Sirius appears to be using the regulatory process to increase the value of satellite radio to consumers. The Sirius and 2.4 GHz interference situation is an illustration of the wasteful incentives inherent in using regulation and the political process to mediate spectrum border disputes. Regulation creates incentives for companies to engage in expensive rent seeking. Privatization would favor uses of the radio spectrum that make the most sense for consumers, while regulation favors uses whose developers are better at manipulating the political process. The FCC’s continuing ownership and regulation of spectrum gives spectrum users an opportunity to use FCC petitions to mediate disputes instead of a judicial process based on law.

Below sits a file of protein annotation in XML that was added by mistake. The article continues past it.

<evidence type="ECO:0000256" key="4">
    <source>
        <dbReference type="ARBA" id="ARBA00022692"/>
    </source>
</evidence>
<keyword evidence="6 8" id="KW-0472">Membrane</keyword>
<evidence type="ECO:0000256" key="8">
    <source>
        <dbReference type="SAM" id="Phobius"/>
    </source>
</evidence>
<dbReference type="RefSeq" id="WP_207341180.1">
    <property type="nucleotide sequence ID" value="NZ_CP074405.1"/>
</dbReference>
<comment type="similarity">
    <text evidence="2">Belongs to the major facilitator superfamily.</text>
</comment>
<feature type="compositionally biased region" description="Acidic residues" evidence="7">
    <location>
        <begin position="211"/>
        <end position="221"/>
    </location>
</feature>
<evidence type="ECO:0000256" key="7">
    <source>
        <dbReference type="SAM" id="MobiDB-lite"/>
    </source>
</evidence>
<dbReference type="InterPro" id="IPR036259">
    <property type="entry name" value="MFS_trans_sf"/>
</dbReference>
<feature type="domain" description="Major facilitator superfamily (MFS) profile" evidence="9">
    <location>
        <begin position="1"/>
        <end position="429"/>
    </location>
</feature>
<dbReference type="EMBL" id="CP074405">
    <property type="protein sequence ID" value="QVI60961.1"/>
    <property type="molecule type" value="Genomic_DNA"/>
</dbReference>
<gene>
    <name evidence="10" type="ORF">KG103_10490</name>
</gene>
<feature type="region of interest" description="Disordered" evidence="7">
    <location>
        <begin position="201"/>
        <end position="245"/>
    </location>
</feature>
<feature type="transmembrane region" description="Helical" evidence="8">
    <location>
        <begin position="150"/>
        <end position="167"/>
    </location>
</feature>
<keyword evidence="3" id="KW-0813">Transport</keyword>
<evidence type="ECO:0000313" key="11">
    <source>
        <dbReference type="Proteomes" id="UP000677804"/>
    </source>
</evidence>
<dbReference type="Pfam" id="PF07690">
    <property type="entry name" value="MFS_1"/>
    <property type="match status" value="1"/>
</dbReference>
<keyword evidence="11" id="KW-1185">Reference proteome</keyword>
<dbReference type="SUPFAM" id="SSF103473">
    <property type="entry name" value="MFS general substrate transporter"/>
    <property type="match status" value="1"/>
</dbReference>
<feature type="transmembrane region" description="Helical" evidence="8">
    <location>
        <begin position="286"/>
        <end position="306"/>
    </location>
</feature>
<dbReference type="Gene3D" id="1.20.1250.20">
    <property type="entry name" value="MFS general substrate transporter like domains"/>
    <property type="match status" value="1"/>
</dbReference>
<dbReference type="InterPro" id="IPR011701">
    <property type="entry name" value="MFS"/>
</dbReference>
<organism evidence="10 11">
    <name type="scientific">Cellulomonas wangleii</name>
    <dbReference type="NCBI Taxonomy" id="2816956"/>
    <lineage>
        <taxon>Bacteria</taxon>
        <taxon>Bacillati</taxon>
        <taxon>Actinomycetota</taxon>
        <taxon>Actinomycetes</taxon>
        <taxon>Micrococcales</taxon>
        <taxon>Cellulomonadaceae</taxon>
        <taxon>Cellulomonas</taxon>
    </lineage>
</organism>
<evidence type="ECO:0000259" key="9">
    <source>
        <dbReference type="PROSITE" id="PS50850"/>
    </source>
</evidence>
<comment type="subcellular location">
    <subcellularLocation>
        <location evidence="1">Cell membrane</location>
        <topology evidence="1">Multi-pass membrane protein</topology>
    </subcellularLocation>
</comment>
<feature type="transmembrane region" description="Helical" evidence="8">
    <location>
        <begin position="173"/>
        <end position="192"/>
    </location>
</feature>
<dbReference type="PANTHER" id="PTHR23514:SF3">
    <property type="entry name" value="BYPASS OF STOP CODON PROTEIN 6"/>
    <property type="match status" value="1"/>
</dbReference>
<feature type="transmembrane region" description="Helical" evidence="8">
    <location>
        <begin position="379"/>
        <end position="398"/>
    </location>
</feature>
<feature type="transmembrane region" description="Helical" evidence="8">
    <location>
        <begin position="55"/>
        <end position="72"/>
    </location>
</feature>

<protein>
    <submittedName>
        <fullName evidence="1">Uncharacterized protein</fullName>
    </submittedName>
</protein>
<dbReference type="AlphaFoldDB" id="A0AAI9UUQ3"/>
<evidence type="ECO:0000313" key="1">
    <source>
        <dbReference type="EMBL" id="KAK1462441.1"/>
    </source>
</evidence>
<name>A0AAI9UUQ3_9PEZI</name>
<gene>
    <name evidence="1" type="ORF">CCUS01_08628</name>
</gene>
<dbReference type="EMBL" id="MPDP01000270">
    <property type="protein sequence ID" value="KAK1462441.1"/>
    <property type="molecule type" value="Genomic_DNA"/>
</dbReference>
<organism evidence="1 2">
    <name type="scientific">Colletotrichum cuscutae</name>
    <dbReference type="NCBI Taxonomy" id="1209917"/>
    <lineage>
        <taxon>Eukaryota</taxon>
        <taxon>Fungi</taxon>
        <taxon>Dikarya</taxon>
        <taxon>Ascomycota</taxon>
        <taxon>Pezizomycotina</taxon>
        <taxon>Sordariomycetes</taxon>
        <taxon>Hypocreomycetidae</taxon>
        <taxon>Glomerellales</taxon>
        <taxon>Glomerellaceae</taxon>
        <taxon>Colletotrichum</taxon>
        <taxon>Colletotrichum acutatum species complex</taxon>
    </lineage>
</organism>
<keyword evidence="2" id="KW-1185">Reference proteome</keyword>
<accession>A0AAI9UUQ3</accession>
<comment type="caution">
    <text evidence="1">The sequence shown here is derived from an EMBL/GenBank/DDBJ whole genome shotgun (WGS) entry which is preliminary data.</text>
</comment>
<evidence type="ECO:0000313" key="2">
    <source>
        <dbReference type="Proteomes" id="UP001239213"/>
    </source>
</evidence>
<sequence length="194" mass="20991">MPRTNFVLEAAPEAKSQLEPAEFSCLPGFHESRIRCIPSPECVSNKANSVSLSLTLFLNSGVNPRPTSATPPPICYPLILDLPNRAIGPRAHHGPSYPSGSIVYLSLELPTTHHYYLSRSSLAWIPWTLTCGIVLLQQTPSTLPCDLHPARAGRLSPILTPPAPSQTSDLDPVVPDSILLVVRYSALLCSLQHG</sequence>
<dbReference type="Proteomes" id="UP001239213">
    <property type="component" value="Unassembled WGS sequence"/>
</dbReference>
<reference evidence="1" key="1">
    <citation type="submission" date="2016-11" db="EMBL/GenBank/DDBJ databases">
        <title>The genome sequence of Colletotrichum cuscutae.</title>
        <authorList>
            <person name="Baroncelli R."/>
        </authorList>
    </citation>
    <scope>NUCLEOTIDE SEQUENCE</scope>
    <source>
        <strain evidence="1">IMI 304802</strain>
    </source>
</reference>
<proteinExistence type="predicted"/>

Because of the politics of spectrum rights and the lack of private spectrum ownership, resources might not get to move to higher-valued uses. The FCC is not going to be as impartial a rights arbiter as the combination of well-defined spectrum ownership and a court system using the rule of law. The absence of spectrum privatization may slow or deter potentially beneficial technological change, and leaves in place a political process more prone to financial and other manipulation than one based on markets and law.